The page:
Tuesday, August 26, 2008


Pardon the vulgarness, but doesn't the logo of 2012 London Game look like a man and a woman making out?

The topic slowly but surely moved on to London as Beijing game winded down. The "8 minute presentation" has been a point of talk. South Metropolitan, citing online discussions, called it "praised widely by Chinese for plebeian appeal" but "criticized by British media".

Over-sensationaliztion and mis-characterization are not Western Media privilege. "Widely praised" could hardly sum up the Chinese opinion towards London presentation. Most people didn't "get it" beyond the obvious symbolic images, the double-deck bus, umbrella and soccer balls. Plebeian, was far from the nature of the pitch, of anything but.

In fact, most interesting differences was in the pitching approaches, while Beijing's opening and closing ceremony relied mostly on "people power", the London presentation relied more on "star power".

Double-deck bus and such, like hutong's to Beijing, although very much London, but were cliche-ish and considered hardly selling points. London's selling pitch relied on star power, the popular Leona Lewis, Jimmy Page of Led Zeppelin, and David Beckham. Even American Michael Phelps, freshly minted as an Olympic hero, was in front of Buckingham Palace rallying up the crowd.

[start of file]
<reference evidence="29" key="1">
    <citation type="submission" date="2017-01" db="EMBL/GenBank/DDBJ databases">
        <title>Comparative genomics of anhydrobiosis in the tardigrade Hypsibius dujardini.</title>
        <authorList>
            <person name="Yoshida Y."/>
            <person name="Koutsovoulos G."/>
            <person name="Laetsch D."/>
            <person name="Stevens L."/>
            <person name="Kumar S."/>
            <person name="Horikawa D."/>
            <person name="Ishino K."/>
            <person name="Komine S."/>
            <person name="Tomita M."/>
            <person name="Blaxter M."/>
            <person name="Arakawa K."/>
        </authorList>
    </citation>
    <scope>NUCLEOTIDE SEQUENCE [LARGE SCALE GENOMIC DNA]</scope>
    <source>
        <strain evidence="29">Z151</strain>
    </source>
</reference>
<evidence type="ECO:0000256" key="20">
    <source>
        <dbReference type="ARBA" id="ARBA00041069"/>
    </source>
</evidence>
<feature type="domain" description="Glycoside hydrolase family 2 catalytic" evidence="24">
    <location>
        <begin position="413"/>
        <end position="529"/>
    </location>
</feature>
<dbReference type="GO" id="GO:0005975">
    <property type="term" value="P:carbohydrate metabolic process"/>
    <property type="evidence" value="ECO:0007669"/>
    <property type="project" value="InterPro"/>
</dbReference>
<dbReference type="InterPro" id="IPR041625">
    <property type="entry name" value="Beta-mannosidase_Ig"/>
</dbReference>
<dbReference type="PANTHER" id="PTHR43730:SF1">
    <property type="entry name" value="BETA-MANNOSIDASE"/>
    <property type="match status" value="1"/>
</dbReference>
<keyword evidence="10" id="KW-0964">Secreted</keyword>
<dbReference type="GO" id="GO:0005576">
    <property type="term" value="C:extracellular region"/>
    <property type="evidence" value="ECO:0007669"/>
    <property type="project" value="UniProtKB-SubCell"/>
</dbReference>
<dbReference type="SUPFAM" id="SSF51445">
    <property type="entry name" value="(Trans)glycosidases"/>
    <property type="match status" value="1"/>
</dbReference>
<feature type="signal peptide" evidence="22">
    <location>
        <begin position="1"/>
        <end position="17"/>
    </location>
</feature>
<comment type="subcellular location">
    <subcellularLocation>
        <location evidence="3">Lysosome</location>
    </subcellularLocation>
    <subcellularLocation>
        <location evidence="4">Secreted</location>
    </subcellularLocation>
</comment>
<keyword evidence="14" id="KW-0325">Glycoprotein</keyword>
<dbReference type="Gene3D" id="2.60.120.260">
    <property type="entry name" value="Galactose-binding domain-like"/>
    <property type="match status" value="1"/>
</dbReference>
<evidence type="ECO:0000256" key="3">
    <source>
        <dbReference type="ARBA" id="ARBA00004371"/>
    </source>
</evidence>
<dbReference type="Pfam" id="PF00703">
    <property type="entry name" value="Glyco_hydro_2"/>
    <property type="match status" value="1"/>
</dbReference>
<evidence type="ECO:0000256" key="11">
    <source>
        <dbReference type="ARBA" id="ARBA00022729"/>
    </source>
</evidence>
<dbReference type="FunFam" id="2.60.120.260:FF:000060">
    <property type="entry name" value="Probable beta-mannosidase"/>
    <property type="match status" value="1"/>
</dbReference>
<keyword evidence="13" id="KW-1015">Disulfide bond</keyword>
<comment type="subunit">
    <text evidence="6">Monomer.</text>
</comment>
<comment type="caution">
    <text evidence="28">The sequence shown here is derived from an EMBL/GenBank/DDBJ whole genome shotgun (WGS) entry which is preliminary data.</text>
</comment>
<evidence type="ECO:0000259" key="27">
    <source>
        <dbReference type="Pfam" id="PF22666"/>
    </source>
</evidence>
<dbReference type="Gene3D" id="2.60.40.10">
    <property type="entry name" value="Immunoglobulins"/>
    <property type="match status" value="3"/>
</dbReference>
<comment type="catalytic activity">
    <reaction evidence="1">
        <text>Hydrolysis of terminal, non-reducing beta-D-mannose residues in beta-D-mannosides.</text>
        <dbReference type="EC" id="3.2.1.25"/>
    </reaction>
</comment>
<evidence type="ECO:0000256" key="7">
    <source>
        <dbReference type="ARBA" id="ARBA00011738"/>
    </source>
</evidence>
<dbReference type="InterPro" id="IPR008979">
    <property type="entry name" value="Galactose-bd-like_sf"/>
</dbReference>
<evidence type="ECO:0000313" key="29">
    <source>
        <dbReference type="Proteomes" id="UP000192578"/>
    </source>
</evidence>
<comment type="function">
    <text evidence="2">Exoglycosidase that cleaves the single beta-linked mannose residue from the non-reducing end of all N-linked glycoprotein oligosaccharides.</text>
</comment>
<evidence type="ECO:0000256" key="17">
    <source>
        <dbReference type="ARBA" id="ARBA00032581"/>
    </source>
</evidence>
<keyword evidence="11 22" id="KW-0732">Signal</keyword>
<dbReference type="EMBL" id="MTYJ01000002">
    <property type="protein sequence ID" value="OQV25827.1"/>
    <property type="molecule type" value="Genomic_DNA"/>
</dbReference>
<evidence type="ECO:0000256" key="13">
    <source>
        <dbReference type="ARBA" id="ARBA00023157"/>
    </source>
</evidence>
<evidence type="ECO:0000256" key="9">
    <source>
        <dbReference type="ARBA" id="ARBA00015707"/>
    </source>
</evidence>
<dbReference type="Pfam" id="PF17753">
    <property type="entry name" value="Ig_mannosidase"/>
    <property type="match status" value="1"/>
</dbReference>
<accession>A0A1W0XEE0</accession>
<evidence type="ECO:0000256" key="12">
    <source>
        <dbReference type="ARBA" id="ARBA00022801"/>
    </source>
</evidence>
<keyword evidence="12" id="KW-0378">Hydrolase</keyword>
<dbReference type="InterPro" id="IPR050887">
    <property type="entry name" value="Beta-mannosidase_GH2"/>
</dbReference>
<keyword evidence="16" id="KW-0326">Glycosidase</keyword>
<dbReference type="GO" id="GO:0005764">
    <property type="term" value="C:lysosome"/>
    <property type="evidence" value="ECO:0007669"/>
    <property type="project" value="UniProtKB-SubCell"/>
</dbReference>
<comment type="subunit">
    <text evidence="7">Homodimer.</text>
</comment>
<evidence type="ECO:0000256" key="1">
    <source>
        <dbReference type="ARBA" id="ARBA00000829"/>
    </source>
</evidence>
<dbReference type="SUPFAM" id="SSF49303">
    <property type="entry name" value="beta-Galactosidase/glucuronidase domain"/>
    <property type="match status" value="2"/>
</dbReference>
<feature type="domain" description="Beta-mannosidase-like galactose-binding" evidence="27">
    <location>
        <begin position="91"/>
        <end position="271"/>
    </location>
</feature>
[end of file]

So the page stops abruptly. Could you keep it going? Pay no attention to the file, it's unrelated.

On the Chinese performance side, you could hardly spot a recognizable face if you were not Chinese. Oh, There was Jacki Chan among the "stars" singing some jumbo-mumble song, but that's it. And there was Placido singing a duet, but he was anything but Chinese. Any wonder why singing was the least attractive part of those ceremonies? Overall, the closing ceremony has been a bore to many Chinese, who grew used to massive production, but an eye-catcher for Western audiences - you couldn't find this many people in a Cirque du Soleil show, could you?

Speaking of stars, David Beckham is considered irrelevant by 1/3 of the world - most Americans, an over-the-hill overpaid gossip column target by another 1/3 - most Europeans, and a megastar by the rest 1/3, including the Chinese; Jimmy Page is considered a nostalgic symbol or washed-up antique depending on your age; Leona Lewis is the most contemporary. People who hates talent shows may want to phone Maria Cary for a career revival. But at least the odds of acceptance here is much higher.

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